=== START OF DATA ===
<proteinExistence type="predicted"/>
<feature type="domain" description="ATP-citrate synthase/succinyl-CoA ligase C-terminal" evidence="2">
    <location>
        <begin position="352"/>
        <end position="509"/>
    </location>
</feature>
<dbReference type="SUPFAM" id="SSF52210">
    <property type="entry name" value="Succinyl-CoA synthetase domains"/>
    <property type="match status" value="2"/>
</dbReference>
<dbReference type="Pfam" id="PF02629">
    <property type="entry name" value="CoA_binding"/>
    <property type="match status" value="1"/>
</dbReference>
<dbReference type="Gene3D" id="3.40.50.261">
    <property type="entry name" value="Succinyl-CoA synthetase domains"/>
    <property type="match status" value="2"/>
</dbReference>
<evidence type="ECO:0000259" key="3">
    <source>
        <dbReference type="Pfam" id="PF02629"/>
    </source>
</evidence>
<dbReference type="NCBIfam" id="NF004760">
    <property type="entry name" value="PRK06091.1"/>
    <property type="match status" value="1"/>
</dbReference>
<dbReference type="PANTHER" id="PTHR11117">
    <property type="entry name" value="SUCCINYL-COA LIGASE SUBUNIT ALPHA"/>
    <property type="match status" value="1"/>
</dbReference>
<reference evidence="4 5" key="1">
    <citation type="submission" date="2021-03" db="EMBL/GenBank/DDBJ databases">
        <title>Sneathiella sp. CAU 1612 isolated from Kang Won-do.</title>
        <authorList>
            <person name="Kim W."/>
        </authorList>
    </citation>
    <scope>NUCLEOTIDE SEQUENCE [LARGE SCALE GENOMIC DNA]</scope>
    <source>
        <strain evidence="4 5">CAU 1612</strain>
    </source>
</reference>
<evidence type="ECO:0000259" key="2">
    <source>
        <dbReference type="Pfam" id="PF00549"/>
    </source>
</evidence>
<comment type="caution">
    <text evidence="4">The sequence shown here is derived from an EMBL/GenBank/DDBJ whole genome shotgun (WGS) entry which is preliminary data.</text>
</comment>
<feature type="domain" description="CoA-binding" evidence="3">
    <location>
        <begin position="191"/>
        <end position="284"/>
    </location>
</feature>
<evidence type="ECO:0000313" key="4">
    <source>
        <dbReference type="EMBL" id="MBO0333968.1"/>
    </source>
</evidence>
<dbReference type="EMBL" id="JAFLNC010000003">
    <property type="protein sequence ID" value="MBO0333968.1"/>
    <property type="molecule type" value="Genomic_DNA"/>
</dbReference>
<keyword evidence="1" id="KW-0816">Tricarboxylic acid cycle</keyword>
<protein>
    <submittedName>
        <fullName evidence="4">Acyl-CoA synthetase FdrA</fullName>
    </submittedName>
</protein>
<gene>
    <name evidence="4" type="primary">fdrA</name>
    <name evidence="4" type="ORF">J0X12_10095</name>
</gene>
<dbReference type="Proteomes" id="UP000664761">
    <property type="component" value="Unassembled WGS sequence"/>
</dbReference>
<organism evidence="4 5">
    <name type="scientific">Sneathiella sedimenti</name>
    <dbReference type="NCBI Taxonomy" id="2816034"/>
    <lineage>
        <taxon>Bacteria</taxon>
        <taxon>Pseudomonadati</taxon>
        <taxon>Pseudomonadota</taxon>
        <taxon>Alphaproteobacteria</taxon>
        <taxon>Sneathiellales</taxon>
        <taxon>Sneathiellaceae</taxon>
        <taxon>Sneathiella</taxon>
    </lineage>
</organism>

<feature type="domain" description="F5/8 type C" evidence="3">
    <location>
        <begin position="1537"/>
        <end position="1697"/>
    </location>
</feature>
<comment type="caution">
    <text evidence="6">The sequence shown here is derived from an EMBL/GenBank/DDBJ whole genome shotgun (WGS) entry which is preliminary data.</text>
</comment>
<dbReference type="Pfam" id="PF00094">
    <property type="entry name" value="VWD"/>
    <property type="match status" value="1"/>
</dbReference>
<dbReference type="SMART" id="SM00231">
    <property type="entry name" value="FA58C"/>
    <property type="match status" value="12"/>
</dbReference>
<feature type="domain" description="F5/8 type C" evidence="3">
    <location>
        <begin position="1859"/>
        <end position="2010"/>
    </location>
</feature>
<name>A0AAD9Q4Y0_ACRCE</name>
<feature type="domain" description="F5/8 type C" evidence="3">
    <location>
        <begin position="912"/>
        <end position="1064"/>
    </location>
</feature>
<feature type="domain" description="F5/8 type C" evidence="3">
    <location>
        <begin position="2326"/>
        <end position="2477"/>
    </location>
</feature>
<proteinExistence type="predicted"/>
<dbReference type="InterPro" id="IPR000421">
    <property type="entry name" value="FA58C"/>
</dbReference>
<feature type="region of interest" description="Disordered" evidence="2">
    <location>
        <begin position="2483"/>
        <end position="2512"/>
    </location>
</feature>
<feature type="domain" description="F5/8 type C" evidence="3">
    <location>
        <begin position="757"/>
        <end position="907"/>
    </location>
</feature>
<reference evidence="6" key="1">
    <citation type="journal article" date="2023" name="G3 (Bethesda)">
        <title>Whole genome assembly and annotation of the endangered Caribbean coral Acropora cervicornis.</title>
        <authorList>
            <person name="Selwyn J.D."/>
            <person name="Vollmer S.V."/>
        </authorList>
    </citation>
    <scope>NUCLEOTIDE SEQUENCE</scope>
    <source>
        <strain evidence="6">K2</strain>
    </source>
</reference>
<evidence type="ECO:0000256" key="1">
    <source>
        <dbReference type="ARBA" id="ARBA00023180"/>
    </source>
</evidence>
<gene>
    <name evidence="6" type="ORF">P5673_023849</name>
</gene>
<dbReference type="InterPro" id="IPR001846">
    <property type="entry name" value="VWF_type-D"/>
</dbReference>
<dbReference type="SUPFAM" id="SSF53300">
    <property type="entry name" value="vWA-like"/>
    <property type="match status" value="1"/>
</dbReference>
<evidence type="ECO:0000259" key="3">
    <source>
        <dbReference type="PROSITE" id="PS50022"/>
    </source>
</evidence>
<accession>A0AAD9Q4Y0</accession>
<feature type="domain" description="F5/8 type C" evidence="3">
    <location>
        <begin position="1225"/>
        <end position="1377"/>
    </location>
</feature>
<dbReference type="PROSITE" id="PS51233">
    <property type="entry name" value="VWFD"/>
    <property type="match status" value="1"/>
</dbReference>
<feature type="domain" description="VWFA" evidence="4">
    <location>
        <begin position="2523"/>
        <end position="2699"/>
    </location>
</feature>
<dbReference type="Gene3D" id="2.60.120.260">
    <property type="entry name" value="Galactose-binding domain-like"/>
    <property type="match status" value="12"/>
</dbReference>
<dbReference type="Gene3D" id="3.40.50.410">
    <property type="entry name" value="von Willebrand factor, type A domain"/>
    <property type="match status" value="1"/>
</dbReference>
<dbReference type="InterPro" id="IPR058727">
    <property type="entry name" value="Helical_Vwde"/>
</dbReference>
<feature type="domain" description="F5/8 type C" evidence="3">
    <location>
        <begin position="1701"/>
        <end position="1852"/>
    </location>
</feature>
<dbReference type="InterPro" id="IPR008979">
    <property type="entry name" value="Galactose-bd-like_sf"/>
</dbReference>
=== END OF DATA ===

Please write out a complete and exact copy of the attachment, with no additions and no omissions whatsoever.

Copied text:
<proteinExistence type="predicted"/>
<feature type="domain" description="ATP-citrate synthase/succinyl-CoA ligase C-terminal" evidence="2">
    <location>
        <begin position="352"/>
        <end position="509"/>
    </location>
</feature>
<dbReference type="SUPFAM" id="SSF52210">
    <property type="entry name" value="Succinyl-CoA synthetase domains"/>
    <property type="match status" value="2"/>
</dbReference>
<dbReference type="Pfam" id="PF02629">
    <property type="entry name" value="CoA_binding"/>
    <property type="match status" value="1"/>
</dbReference>
<dbReference type="Gene3D" id="3.40.50.261">
    <property type="entry name" value="Succinyl-CoA synthetase domains"/>
    <property type="match status" value="2"/>
</dbReference>
<evidence type="ECO:0000259" key="3">
    <source>
        <dbReference type="Pfam" id="PF02629"/>
    </source>
</evidence>
<dbReference type="NCBIfam" id="NF004760">
    <property type="entry name" value="PRK06091.1"/>
    <property type="match status" value="1"/>
</dbReference>
<dbReference type="PANTHER" id="PTHR11117">
    <property type="entry name" value="SUCCINYL-COA LIGASE SUBUNIT ALPHA"/>
    <property type="match status" value="1"/>
</dbReference>
<reference evidence="4 5" key="1">
    <citation type="submission" date="2021-03" db="EMBL/GenBank/DDBJ databases">
        <title>Sneathiella sp. CAU 1612 isolated from Kang Won-do.</title>
        <authorList>
            <person name="Kim W."/>
        </authorList>
    </citation>
    <scope>NUCLEOTIDE SEQUENCE [LARGE SCALE GENOMIC DNA]</scope>
    <source>
        <strain evidence="4 5">CAU 1612</strain>
    </source>
</reference>
<evidence type="ECO:0000259" key="2">
    <source>
        <dbReference type="Pfam" id="PF00549"/>
    </source>
</evidence>
<comment type="caution">
    <text evidence="4">The sequence shown here is derived from an EMBL/GenBank/DDBJ whole genome shotgun (WGS) entry which is preliminary data.</text>
</comment>
<feature type="domain" description="CoA-binding" evidence="3">
    <location>
        <begin position="191"/>
        <end position="284"/>
    </location>
</feature>
<evidence type="ECO:0000313" key="4">
    <source>
        <dbReference type="EMBL" id="MBO0333968.1"/>
    </source>
</evidence>
<dbReference type="EMBL" id="JAFLNC010000003">
    <property type="protein sequence ID" value="MBO0333968.1"/>
    <property type="molecule type" value="Genomic_DNA"/>
</dbReference>
<keyword evidence="1" id="KW-0816">Tricarboxylic acid cycle</keyword>
<protein>
    <submittedName>
        <fullName evidence="4">Acyl-CoA synthetase FdrA</fullName>
    </submittedName>
</protein>
<gene>
    <name evidence="4" type="primary">fdrA</name>
    <name evidence="4" type="ORF">J0X12_10095</name>
</gene>
<dbReference type="Proteomes" id="UP000664761">
    <property type="component" value="Unassembled WGS sequence"/>
</dbReference>
<organism evidence="4 5">
    <name type="scientific">Sneathiella sedimenti</name>
    <dbReference type="NCBI Taxonomy" id="2816034"/>
    <lineage>
        <taxon>Bacteria</taxon>
        <taxon>Pseudomonadati</taxon>
        <taxon>Pseudomonadota</taxon>
        <taxon>Alphaproteobacteria</taxon>
        <taxon>Sneathiellales</taxon>
        <taxon>Sneathiellaceae</taxon>
        <taxon>Sneathiella</taxon>
    </lineage>
</organism>

<feature type="domain" description="F5/8 type C" evidence="3">
    <location>
        <begin position="1537"/>
        <end position="1697"/>
    </location>
</feature>
<comment type="caution">
    <text evidence="6">The sequence shown here is derived from an EMBL/GenBank/DDBJ whole genome shotgun (WGS) entry which is preliminary data.</text>
</comment>
<dbReference type="Pfam" id="PF00094">
    <property type="entry name" value="VWD"/>
    <property type="match status" value="1"/>
</dbReference>
<dbReference type="SMART" id="SM00231">
    <property type="entry name" value="FA58C"/>
    <property type="match status" value="12"/>
</dbReference>
<feature type="domain" description="F5/8 type C" evidence="3">
    <location>
        <begin position="1859"/>
        <end position="2010"/>
    </location>
</feature>
<name>A0AAD9Q4Y0_ACRCE</name>
<feature type="domain" description="F5/8 type C" evidence="3">
    <location>
        <begin position="912"/>
        <end position="1064"/>
    </location>
</feature>
<feature type="domain" description="F5/8 type C" evidence="3">
    <location>
        <begin position="2326"/>
        <end position="2477"/>
    </location>
</feature>
<proteinExistence type="predicted"/>
<dbReference type="InterPro" id="IPR000421">
    <property type="entry name" value="FA58C"/>
</dbReference>
<feature type="region of interest" description="Disordered" evidence="2">
    <location>
        <begin position="2483"/>
        <end position="2512"/>
    </location>
</feature>
<feature type="domain" description="F5/8 type C" evidence="3">
    <location>
        <begin position="757"/>
        <end position="907"/>
    </location>
</feature>
<reference evidence="6" key="1">
    <citation type="journal article" date="2023" name="G3 (Bethesda)">
        <title>Whole genome assembly and annotation of the endangered Caribbean coral Acropora cervicornis.</title>
        <authorList>
            <person name="Selwyn J.D."/>
            <person name="Vollmer S.V."/>
        </authorList>
    </citation>
    <scope>NUCLEOTIDE SEQUENCE</scope>
    <source>
        <strain evidence="6">K2</strain>
    </source>
</reference>
<evidence type="ECO:0000256" key="1">
    <source>
        <dbReference type="ARBA" id="ARBA00023180"/>
    </source>
</evidence>
<gene>
    <name evidence="6" type="ORF">P5673_023849</name>
</gene>
<dbReference type="InterPro" id="IPR001846">
    <property type="entry name" value="VWF_type-D"/>
</dbReference>
<dbReference type="SUPFAM" id="SSF53300">
    <property type="entry name" value="vWA-like"/>
    <property type="match status" value="1"/>
</dbReference>
<evidence type="ECO:0000259" key="3">
    <source>
        <dbReference type="PROSITE" id="PS50022"/>
    </source>
</evidence>
<accession>A0AAD9Q4Y0</accession>
<feature type="domain" description="F5/8 type C" evidence="3">
    <location>
        <begin position="1225"/>
        <end position="1377"/>
    </location>
</feature>
<dbReference type="PROSITE" id="PS51233">
    <property type="entry name" value="VWFD"/>
    <property type="match status" value="1"/>
</dbReference>
<feature type="domain" description="VWFA" evidence="4">
    <location>
        <begin position="2523"/>
        <end position="2699"/>
    </location>
</feature>
<dbReference type="Gene3D" id="2.60.120.260">
    <property type="entry name" value="Galactose-binding domain-like"/>
    <property type="match status" value="12"/>
</dbReference>
<dbReference type="Gene3D" id="3.40.50.410">
    <property type="entry name" value="von Willebrand factor, type A domain"/>
    <property type="match status" value="1"/>
</dbReference>
<dbReference type="InterPro" id="IPR058727">
    <property type="entry name" value="Helical_Vwde"/>
</dbReference>
<feature type="domain" description="F5/8 type C" evidence="3">
    <location>
        <begin position="1701"/>
        <end position="1852"/>
    </location>
</feature>
<dbReference type="InterPro" id="IPR008979">
    <property type="entry name" value="Galactose-bd-like_sf"/>
</dbReference>